4 Call opton on stocks: The holder of a call opton gves the rght, but not the oblgaton, to buy a stock at a predetermned date (maturty tme) and prce (strke prce). Insurance contract: The holder of an nsurance contract gves the rght to get covered all ncurred nsurance clams wthn a predetermned date (maturty tme) and at a predetermned prce (the deductble or excess pon. Assume two dfferent underlyng rsk processes S( and X (, where S ( s the stock prce process up to tme t and X ( s the accumulated nsurance clam N process up to tme t. That s, assume X = = Y 1, where N( s the number of ncurred clams up to tme t and the Y es are the clams severtes. Let C be a European call opton contract on the stock prce process S ( and Z and Z * two dfferent nsurance contracts on the clams rsk process X (. Assume tme t = 0 as the start tme of all contracts and tme t = T as the maturty tme. Hence let: C( T ) = max( S( T ) K,0), where C (T ) = call opton payment value at tme T, S (T ) = stock prce at tme T and K = strke prce. [ Y,0] N ( T ) 1 D Z ( T) = = max, where Z (T ) = sum nsurance payment value at tme T, N (T ) = number of clams up to tme T, Y = ncurred clam amount of clam number up to tme T and D = deductble for each clam occurrence. [ X ( T ) *,0] Z * ( T) = max D, where Z * ( T ) s the sum nsurance payment value at tme T, X (T ) = accumulated clam szes at tme T, and D * = deductble or excess pont of X (T ). Hence Z s an excessofloss nsurance contract and Z* s a stoploss nsurance contract. We also observe that Z may be nterpreted as a stochastc sum of N sngle European call optons and Z* as an ordnary European call opton. Hence wthn ths context we may name these nsurance contracts as nsurance call contracts, and the prcng of them as nsurance opton prcng. The crucal dfference between stock opton contracts and nsurance contracts s generated by the underlyng stochastc processes of the contracts. The future values of a stock may occur up and down from a spot value at tme t = 0, whle the accumulated nsurance clam values only wll ncrease from a start value equal zero at tme t = 0. These dfferences are reflected n the classcal stochastc assumptons of the processes where the varaton of S( assumes to follow a geometrc Brownan moton process and X( most often assumes to be a compound homogeneous Posson process where the clam number process N( s a homogeneous Posson process (wth clams frequency parameter λ ) and the 4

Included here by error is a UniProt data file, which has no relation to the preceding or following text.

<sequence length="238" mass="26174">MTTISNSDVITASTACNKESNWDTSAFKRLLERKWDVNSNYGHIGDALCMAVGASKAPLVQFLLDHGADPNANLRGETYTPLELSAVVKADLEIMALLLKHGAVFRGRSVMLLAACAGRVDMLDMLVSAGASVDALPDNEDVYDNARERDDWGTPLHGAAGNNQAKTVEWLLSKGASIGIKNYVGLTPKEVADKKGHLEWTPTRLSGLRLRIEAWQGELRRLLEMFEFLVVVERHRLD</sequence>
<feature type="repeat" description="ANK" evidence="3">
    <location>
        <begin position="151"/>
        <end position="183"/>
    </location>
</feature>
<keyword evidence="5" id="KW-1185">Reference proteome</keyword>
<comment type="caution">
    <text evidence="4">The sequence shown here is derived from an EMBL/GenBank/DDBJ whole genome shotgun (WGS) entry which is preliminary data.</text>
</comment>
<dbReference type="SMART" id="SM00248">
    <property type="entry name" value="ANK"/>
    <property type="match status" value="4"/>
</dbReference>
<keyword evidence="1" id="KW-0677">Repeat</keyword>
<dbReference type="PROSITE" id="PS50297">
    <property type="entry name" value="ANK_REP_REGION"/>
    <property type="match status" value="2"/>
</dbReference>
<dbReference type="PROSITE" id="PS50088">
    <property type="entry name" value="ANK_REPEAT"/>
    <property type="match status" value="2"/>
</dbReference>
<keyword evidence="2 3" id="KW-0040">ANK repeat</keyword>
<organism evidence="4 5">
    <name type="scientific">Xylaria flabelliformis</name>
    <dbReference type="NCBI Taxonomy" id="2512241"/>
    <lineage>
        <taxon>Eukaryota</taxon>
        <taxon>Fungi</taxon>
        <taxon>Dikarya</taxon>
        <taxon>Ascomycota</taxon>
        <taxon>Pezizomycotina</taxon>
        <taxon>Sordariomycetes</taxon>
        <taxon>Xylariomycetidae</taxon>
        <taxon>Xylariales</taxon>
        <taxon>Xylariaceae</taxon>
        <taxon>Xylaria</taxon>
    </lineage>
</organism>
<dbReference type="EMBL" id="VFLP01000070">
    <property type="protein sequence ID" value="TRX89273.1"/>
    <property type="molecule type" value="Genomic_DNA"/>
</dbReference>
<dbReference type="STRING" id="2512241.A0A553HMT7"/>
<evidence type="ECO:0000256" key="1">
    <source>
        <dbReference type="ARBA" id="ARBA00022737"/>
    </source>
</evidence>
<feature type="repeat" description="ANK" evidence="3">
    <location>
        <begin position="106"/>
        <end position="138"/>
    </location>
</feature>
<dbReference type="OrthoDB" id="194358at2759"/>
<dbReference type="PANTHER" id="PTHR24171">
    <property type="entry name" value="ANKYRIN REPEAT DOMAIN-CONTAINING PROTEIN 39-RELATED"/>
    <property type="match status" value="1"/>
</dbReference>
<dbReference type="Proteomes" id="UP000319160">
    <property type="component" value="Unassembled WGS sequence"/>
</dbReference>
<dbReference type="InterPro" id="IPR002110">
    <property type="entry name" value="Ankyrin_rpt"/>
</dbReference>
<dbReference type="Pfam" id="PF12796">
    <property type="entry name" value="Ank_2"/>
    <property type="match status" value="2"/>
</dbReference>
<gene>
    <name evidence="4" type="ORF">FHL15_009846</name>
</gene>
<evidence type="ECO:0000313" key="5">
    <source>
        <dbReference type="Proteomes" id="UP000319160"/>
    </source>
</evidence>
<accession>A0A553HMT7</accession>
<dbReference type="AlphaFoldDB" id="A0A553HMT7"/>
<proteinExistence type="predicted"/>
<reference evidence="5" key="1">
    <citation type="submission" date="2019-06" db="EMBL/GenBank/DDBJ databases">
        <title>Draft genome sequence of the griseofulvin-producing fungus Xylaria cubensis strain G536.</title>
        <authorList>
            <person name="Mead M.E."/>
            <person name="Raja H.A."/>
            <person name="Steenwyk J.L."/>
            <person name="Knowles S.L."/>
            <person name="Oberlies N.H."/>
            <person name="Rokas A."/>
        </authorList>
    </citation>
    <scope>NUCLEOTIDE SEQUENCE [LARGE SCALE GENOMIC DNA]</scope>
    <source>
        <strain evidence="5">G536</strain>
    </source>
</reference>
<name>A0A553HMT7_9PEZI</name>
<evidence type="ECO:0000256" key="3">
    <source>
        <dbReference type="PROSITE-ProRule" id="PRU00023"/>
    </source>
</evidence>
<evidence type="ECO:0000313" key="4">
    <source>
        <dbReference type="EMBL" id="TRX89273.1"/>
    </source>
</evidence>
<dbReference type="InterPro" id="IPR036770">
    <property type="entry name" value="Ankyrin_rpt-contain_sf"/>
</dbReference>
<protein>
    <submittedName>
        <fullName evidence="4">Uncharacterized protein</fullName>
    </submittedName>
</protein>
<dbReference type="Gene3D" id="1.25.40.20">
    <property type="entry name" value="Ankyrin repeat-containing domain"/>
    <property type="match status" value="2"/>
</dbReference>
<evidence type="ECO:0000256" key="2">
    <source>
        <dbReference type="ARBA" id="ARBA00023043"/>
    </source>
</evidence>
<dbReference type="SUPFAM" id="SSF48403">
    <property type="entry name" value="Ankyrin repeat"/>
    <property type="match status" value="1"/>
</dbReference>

5 clams severtes Y es are ndependent and dentcally dstrbuted random varables and ndependent of the countng process N (. The assumpton of a geometrc Brownan moton process for S( where the runnng tme ncrements of the varaton of the process follow a normal dstrbuton functon s based on the dea that the spot prce of a stock at tme t already reflects the future expected value of the stock. Hence all relevant nformaton nfluencng the future expected return on the asset s assumed contnuously buld nto the runnng value (the spot prce) of the asset, that s, we assume a complete stock market where effcent market tradng of the assets generate these characterstcs. Even f the geometrc Brownan moton process tself s not very smple, we may say that the effects of the model assumptons of the stock prce process generate qute smple and nce prcng challenges wthn the fnancal opton markets. The compound homogeneous (or even more realstc, a mxed (heterogeneous)) Posson process assumpton of the clams rsk makes on the other hand more ntrcate problems to handle wthn a realstc nsurance market. The crucal purpose of prcng the opton and nsurance contracts s n any case to fnd explct expressons of the current value of the contracts at the contractual start tme, that s, n ths setup at tme t = 0. Or even more general we may want to fnd explct expressons of the current values of the contracts C, Z and Z* at any tme t (< T) before the maturty tme T. 4. Dynamc hedgng, noarbtrage and putcall partes Followng the orgnal and now Nobel famous development lnes made by Black and Scholes (1973) and Merton (1973), the explct expressons of C, Z and Z* should be based on dynamc hedgng of the underlyng stochastc portfolos. The key bass of the BlackScholes formula of fnancal opton values s to create rsk free synthetc portfolos by contnuously (dynamc) purchasng (hedgng) a certan share of the underlyng asset and a certan amount of a rsk less bond. The hedgng strategy has two key propertes: 1) It replcates the payoff of the opton, and ) It has a fxed and known total cost. Hence the value of the opton at any tme t may be explctly expressed by the combnaton of the shares of the asset and the bond. The most mportant assumpton behnd ths dynamc hedgng based prcng theory s the noarbtrage assumpton. That s, we assume no opportuntes to make rsk less profts through buyng and sellng fnancal securty contracts. Ths assumpton generates the exstence of a putcall party, that s, a fundamental relatonshp between the values of a call opton and a put opton (the rght to sell a securty to a strke prce). Let C ~ be an European put opton wth the same strke K and maturty T as the call opton C : ~ ~ C( T ) = max[ K S( T ),0] where C ( T ) = put opton value at maturty tme T, S (T ) = stock prce at tme T and K = strke prce. 5